EveryOne:Reaching Farther Together
Whatever Became of Honor?
INTERSECT (Where the Bible Meets Life) is a regular column of ONE Magazine featuring Dr. Garnett Reid, a member of the Bible faculty at Free Will Baptist Bible College. Email Garnett firstname.lastname@example.org
In Malachi 1:6 the Lord inquires, "A son honors his father...if then I am a father, where is my honor?"
We might well ask today, where is honor at all? Even the term “honor” is rare in our pop culture vocabularies. We hear it when a defendant addresses the judge in court:
“How do you plead?”
“Not guilty, your honor.”
We hear that kind of thing a lot, it seems. The promise to “love, honor, and cherish” still finds its way into some marriage vows. Merchants “honor” coupons. Boy Scouts still take the Scout oath: “On my honor I will do my duty . . . .” We laud war heroes with the highest decoration: the Congressional Medal of Honor. Maximus greeted his men in Gladiator, “Strength and honor.”
But by and large, “honor” is one of those concepts that seemed to “fade away” with old soldiers, crew cuts, and the end of the All-American 1950s era.
In his book Honor: A History, James Bowman comments:
What is honor? The problem in the present Western world is that no one seems to know . . . . (We are witnessing) a virtual disappearance of the word from the vocabularies of English and other European languages. Ours is a post-honor society; we lack an honor-culture. Honor has largely been discredited. Over the last 30 years the old notion of honor has even become shameful. The influence of the “media and celebrity culture” has reversed the notion of honor to almost the complete opposite of what it once meant.
He’s right. Comedienne Kathy Griffin can accept an Emmy “honor” and brazenly curse Jesus Christ. We “honor” bad boys such as Kanye West and Kid Rock and pop princesses Brittney Spears and Lindsay Lohan.
Yet however far we have strayed from the notion of honor, we can’t escape it altogether. Like justice, virtue, and integrity, honor is one of those core principles of truth we can’t escape because they’re built into us. Our Designer who fashioned us in His own image gave us a sense of moral awareness. We are hardwired for honor! Pop culture is often about spin, hype, and image.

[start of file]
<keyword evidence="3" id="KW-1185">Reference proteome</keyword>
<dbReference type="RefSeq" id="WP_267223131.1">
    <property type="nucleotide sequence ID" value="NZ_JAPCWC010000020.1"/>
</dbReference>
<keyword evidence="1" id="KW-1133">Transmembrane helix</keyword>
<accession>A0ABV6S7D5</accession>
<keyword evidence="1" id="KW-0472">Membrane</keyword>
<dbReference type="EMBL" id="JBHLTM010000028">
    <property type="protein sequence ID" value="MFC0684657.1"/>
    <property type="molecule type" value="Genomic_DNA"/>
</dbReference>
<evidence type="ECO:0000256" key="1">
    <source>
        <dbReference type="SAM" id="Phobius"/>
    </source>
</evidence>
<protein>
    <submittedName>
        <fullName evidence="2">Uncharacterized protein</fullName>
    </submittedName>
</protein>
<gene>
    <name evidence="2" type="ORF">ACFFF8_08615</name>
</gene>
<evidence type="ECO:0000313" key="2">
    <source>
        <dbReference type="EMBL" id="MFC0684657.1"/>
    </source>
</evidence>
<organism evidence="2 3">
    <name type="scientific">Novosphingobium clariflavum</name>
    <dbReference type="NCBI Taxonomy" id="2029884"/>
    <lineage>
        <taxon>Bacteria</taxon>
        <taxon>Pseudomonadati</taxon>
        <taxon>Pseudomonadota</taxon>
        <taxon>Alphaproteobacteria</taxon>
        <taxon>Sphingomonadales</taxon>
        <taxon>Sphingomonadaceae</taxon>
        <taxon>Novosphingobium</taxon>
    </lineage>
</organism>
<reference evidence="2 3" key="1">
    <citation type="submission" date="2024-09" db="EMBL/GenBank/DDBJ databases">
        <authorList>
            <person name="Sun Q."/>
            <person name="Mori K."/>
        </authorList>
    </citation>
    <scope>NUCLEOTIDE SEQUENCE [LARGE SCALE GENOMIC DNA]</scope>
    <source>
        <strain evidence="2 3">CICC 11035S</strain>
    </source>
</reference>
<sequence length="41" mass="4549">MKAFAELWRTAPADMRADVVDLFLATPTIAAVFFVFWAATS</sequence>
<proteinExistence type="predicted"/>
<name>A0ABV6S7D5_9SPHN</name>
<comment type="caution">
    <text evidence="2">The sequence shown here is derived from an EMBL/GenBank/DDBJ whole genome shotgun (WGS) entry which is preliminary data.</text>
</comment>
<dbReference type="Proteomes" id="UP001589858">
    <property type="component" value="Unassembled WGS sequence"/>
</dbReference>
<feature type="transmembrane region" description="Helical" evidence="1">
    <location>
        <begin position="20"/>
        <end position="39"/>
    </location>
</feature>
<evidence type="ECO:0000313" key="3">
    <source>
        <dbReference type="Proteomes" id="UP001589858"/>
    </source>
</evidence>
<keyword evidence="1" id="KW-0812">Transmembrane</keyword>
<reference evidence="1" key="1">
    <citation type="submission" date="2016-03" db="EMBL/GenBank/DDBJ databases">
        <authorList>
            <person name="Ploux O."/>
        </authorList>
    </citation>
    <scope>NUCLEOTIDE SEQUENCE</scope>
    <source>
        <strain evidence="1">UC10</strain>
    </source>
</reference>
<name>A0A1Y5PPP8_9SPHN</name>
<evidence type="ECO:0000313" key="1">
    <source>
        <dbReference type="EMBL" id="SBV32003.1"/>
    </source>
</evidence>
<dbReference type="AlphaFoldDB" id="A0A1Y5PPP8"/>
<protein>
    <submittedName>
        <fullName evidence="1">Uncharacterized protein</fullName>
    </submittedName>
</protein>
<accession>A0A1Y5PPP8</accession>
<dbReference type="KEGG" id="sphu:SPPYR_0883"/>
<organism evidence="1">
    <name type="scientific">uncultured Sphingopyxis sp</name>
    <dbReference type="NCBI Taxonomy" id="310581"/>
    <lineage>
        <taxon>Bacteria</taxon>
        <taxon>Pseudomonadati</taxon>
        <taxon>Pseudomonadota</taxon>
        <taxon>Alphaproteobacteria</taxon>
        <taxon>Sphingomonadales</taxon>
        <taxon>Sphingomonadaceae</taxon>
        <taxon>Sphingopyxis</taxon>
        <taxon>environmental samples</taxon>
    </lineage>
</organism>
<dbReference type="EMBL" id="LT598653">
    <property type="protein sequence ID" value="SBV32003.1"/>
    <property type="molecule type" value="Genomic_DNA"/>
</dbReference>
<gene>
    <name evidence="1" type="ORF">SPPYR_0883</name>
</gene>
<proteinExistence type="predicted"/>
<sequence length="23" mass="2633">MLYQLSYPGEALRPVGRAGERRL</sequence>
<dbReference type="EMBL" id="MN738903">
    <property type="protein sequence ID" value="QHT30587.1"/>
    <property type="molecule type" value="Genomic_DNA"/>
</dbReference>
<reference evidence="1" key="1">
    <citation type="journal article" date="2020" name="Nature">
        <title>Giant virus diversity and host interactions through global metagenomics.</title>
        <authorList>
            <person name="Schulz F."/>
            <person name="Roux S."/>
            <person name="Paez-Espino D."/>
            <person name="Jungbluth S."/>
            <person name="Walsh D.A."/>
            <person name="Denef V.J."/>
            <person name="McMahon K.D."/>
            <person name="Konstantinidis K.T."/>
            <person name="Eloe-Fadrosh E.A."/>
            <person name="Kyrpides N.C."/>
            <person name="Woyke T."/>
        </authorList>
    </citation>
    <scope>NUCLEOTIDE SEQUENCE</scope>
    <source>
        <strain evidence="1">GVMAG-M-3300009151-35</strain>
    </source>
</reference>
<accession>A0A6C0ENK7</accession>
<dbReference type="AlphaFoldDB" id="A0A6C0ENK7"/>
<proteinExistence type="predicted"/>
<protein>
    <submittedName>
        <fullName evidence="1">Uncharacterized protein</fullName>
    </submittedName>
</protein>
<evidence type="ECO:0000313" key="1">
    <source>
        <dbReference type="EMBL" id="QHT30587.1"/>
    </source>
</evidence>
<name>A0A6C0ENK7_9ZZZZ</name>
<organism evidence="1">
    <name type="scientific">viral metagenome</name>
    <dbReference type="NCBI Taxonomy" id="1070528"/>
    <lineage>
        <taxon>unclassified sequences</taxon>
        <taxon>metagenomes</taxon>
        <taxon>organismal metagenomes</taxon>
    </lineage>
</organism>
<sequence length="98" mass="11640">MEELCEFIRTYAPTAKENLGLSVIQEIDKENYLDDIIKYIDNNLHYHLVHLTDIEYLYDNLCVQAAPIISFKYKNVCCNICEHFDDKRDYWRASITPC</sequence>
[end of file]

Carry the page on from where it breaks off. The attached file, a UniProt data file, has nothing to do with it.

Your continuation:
By contrast, honor implies a standard, a fixed measure against which our thinking, our conduct, and our achievement can be measured. When we deny that standard, anything goes; no one is right or wrong, and no basis exists for labeling something honorable or dishonorable. Honor becomes irrelevant except as popular opinion decrees it. It’s whatever is cool, whatever feels good, whatever sells.
The opposite of honor is shame, and there is no shame anymore—unless, of course, you believe that there is such a thing as an absolute standard of right and wrong. Then culture tells you that you ought to be ashamed because you’re intolerant and hateful! When we reject a transcendent standard outside of self, external to us and our human nature—God’s standard—then whatever society values is all that’s important.
Whatever the majority honors becomes honorable. No wonder the ancient Greeks lamented, “What is left when honor is lost?”
Honor to Whom Honor
What a contrast with the biblical view of honor. The word translated “honor” in the Old Testament refers to that which is weighty or significant, that which has importance and worth. The Greek word for “honor” denotes merited recognition; it is “giving credit where credit is due.”
Listen to Scripture when it identifies appropriate channels for honor:
Honor the Lord Jesus Christ (John 5:23).
Honor each other (Romans 12:10).
Honor the wisdom of those who have lived long (1 Timothy 5:17).
Honor those with authority over you (Exodus 20:12; 1 Peter 2:17).
Honor your body by controlling it (1 Thessalonians 4:4).
Honor your mind by pursuing wisdom (Proverbs 3:35; 4:7-8).
Honor marriage (Hebrews 13:4).
Honor righteous living (Proverbs 21:21).
These are not eight separate categories, but one—a single whole which flows out of the preeminent commitment to honor that supersedes all others: Honor God. “Those who honor me I will honor,” the Lord says in 1 Samuel 2:30.
Mrs. Crutchfield's Challenge
The American writer Walker Percy speaks of students he knew “who got all A’s but flunked life.” When I saw that statement recently, I recalled that I had heard it before. It came many years ago from my eighth grade English teacher, Mrs. H. Lenore Crutchfield.
She was an elegant, refined, African-American lady who took me on as a special project (and boy, did I need it!). She challenged me, motivated me, pushed and prodded me to be more than average. “You must do your best,” she insisted. “It’s a matter of honor.”
And so it is. It's a matter of His honor.